I made several kitchen knives as Christmas presents last year and I also made some scabbards so the recipients could keep them in a drawer or on the counter without having to worry about the blade being exposed. Unfortunately, the glues I chose to use (Titebond II and Loctite spray adhesive) ended up causing rust on the blade. I wasn't sure which it was until someone else posted a question about a making a similar scabbard in this sub-forum. After learning that Titebond II (and III as well) was the likely rusting culprit, I decided to make a new one for a knife I have kept in the house and have been using as a box cutter. First, because the knife needs one as it has been unceremoniously been subjected to storage in a makeshift sheath, and secondly because it would give me the chance to verify if the spray adhesive I had used originally had contributed to the rusting problem.
First off I cut two 6 1/2 inch long pieces from 3" x 48" poplar board that was 1/4 inch thick. You can get it your local big box home improvement stores for less than $5. After tracing out the shape of the knife blade on the scabbard blanks I routed them out with a Dremel tool. My Dremel came with a routing attachment and I have used it far more than I thought I would. I set the depth of the dremel cutter to equal my blade width, the reason will be explained a little later in the WIP. After the hollow was routed I took a wood rasp and ramped the opening so that it would be almost twice the blade width. This helps get the blade in the scabbard without tearing at the felt. If you look closely at the picture you can see the slope of the opening.
After testing the blade fit I moved on to gluing in the felt.
For this I used the pieces you can get at Walmart for 23 cents. I cut out pieces that would fit over each of the sides.
I then taped off the area that I didn't want to get spray adhesive on with painters tape.
After spraying with adhesive I put the pieces of felt on then worked it into the corners and tip with the back end of a carpenters pencil. I'm sure just about anything would work but it happened to be in front of me.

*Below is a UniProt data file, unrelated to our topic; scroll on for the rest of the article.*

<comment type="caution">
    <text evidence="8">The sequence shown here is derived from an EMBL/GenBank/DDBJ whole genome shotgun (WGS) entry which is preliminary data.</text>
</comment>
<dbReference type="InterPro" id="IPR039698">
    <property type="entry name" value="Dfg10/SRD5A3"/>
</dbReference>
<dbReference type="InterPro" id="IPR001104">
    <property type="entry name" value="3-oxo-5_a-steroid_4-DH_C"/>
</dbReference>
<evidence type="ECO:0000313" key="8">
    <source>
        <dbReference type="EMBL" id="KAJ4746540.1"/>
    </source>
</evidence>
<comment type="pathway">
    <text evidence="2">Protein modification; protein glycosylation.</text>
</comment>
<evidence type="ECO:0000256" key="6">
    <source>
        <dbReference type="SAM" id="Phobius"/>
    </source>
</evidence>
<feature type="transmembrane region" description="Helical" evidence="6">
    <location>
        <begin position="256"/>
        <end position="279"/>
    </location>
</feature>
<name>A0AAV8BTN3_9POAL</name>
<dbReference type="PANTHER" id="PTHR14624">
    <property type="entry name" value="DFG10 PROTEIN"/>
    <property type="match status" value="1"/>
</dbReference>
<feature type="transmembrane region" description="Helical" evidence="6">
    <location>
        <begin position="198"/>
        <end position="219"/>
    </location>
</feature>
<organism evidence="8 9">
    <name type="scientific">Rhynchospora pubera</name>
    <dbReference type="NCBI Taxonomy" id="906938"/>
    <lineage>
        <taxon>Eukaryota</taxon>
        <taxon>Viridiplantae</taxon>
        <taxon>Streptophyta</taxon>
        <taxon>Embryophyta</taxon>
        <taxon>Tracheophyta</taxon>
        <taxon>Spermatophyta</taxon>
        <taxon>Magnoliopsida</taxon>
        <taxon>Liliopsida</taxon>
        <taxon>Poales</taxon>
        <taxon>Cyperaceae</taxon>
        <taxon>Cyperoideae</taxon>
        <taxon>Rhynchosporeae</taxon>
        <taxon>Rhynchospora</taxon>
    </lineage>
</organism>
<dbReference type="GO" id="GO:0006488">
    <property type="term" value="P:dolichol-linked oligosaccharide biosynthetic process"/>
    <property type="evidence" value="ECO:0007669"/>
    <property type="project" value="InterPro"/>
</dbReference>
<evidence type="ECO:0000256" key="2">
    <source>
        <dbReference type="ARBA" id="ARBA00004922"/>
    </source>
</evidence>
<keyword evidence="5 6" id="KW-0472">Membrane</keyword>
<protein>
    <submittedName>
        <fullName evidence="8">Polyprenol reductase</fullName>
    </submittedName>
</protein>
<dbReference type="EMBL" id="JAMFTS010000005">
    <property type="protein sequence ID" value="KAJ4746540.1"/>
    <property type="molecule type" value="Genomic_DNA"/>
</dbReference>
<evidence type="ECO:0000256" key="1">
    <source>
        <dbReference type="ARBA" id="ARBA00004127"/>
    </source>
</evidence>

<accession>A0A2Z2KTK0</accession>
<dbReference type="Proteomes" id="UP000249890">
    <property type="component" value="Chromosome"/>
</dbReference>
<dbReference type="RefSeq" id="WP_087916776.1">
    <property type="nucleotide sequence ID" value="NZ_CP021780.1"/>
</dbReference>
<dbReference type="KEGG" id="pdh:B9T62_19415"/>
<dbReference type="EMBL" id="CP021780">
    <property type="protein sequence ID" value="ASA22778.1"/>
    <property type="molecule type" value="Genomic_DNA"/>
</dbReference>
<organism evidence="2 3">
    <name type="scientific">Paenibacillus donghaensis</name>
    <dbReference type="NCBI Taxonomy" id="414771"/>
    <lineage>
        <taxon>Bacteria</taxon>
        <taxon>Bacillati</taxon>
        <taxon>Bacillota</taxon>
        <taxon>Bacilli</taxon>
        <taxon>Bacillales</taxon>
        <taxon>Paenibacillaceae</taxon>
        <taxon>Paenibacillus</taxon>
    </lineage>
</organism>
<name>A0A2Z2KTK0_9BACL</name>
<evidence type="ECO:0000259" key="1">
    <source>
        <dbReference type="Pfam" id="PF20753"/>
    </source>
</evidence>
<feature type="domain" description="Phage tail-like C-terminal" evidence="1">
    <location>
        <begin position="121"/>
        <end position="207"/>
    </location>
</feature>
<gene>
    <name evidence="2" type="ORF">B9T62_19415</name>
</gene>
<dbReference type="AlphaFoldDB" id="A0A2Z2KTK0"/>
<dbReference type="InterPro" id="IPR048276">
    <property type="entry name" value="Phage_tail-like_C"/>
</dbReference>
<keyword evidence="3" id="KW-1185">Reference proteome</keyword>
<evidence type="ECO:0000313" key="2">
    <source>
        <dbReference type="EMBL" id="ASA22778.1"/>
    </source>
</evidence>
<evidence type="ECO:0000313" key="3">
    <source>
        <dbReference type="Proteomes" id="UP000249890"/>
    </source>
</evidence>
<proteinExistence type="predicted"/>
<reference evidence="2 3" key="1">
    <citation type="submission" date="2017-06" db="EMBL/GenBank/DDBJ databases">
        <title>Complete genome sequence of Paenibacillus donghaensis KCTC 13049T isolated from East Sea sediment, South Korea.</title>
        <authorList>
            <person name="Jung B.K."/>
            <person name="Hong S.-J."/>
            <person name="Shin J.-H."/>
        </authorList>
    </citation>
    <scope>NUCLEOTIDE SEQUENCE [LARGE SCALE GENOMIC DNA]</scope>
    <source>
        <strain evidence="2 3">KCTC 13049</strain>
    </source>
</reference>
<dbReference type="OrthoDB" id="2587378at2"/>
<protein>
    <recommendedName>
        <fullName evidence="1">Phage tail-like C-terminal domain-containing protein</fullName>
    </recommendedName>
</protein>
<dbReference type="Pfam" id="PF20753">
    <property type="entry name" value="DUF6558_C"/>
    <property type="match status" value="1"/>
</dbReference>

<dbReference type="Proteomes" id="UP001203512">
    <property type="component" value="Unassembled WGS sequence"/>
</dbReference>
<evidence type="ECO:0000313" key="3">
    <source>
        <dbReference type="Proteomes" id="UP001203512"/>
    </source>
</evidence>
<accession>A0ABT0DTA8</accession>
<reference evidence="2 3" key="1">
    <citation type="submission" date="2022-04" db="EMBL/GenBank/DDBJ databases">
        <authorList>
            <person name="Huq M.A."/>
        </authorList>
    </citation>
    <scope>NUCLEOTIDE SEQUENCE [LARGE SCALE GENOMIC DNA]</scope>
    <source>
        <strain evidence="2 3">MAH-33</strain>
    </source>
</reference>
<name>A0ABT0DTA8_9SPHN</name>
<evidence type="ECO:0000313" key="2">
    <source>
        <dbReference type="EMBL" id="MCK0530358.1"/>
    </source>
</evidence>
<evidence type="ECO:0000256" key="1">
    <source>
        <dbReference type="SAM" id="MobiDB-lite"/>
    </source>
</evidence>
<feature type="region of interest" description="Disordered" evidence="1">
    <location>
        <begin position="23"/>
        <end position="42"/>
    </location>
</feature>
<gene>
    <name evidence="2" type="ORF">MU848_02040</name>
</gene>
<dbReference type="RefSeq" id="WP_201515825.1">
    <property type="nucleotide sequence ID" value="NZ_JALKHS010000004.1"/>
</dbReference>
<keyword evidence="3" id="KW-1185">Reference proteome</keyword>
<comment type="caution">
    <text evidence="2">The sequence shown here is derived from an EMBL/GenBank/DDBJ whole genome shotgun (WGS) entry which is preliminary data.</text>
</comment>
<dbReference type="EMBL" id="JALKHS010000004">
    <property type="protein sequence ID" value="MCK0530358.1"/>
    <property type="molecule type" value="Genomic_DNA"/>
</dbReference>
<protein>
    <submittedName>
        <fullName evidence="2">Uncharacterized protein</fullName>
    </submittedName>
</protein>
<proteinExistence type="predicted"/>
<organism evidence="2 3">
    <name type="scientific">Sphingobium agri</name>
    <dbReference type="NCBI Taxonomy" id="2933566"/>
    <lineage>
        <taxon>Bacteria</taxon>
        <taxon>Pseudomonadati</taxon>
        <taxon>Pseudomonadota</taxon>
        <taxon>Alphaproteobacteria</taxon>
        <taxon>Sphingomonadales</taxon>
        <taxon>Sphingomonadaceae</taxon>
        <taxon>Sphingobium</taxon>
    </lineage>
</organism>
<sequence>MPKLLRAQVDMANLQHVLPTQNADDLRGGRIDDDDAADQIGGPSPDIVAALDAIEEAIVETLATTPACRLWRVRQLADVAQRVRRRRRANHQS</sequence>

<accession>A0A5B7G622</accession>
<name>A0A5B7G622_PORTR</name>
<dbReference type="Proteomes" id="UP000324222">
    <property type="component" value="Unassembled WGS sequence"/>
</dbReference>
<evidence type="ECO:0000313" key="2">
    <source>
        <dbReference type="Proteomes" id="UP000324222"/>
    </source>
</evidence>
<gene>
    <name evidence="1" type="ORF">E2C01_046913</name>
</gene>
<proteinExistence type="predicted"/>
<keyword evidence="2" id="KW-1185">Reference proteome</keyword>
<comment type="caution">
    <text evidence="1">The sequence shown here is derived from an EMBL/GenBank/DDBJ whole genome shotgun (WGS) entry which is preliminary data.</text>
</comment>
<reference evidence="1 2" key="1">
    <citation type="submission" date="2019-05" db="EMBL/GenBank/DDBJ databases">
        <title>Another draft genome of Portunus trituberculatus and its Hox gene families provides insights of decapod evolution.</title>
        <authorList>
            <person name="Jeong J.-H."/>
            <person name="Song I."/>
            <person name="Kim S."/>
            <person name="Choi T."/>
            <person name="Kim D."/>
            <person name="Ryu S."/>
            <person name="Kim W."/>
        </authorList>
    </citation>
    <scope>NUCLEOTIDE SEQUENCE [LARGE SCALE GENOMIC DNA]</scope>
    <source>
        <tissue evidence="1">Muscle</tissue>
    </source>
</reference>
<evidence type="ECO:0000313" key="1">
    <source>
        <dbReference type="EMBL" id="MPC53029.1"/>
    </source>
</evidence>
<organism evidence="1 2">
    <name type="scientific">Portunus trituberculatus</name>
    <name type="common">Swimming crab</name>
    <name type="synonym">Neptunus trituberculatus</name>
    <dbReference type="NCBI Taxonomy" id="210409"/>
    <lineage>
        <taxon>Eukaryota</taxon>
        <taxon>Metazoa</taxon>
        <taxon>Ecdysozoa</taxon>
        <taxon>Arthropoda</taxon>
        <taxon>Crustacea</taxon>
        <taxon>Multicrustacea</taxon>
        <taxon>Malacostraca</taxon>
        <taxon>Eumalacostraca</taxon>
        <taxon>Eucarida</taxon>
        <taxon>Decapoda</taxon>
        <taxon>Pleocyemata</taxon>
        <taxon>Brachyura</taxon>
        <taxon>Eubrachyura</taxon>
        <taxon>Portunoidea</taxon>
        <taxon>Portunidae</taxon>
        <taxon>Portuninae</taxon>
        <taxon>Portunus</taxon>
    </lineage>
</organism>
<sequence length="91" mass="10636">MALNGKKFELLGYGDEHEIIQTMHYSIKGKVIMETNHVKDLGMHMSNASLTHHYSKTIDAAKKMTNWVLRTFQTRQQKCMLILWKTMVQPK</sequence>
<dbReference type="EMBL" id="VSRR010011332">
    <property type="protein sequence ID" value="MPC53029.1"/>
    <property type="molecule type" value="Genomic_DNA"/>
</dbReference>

Let the adhesive dry and then cut out the excess felt.
I used a little CA glue here at the opening for a little bit of insurance and to get the felt folded over the mouth a bit more. I didn't get any pictures of this next step but I then clamped the two sides together and slid the knife into scabbard. It was really loose as I had routed each side to the a depth of the blade thickness. I covered the felt with more painters tape and took the pieces to the belt grinder using a 120 grit belt to take material off of the inside of each side until I could hold the scabbard upside down without the knife falling out. Doing it this way allows you to adjust exactly how tight you want the scabbard to hold the blade. After this I clamped the sides together again (without gluing at this point) and left it overnight with the knife inside. After I pulled it out the next day there was no rust or discoloration so I was good to go.
Then it was time to glue the sides together. Since the only wood glue I had was the aforementioned stuff that caused a knife to rust in the first place, I mixed up some G-Flex epoxy and used that instead. It took very little to get the job done.
Let the epoxy cure, then traced the knife profile on the outside and took it to the bandsaw to cut the profile. One of the cuts on the bandsaw was to shave off a little under an 1/8th of an inch from the opening to get remaining felt flaps off and even up the top between the two halves.
After it was cut out I inserted a piece of cardboard into the opening to keep sawdust out and took it to the belt grinder to round it all off and smooth it out a bit. After I finished shaping it I hand sanded it with 220 grit paper.
Next up was staining. I used the closest thing I had to match but it's a little off. The handle is Mahogany with Tru-Oil and the scabbard is poplar with espresso stain. If anyone has any tips on the best way to match wood stains without buying 15 different stains I would greatly appreciate them.
After the stain dried put on a coat of semi-gloss poly and let it cure.
All done. Holding it upside down to be sure it doesn't fall out.
The longest part of the process was waiting for the glue/epoxy/stain/poly to dry. Other than that, I think I have about 45 minutes and 4 dollars into this thing. On a side note, don't judge too harshly on the knife. It was my first cable damascus and there were some weld flaws, I just liked the way the shape turned out and the other side looks much better. I couldn't bring myself to toss it after all the work I put into it and it does make an excellent box cutter for the house. Oh, and please excuse the shop, it is an island of misfit and half finished projects at the moment.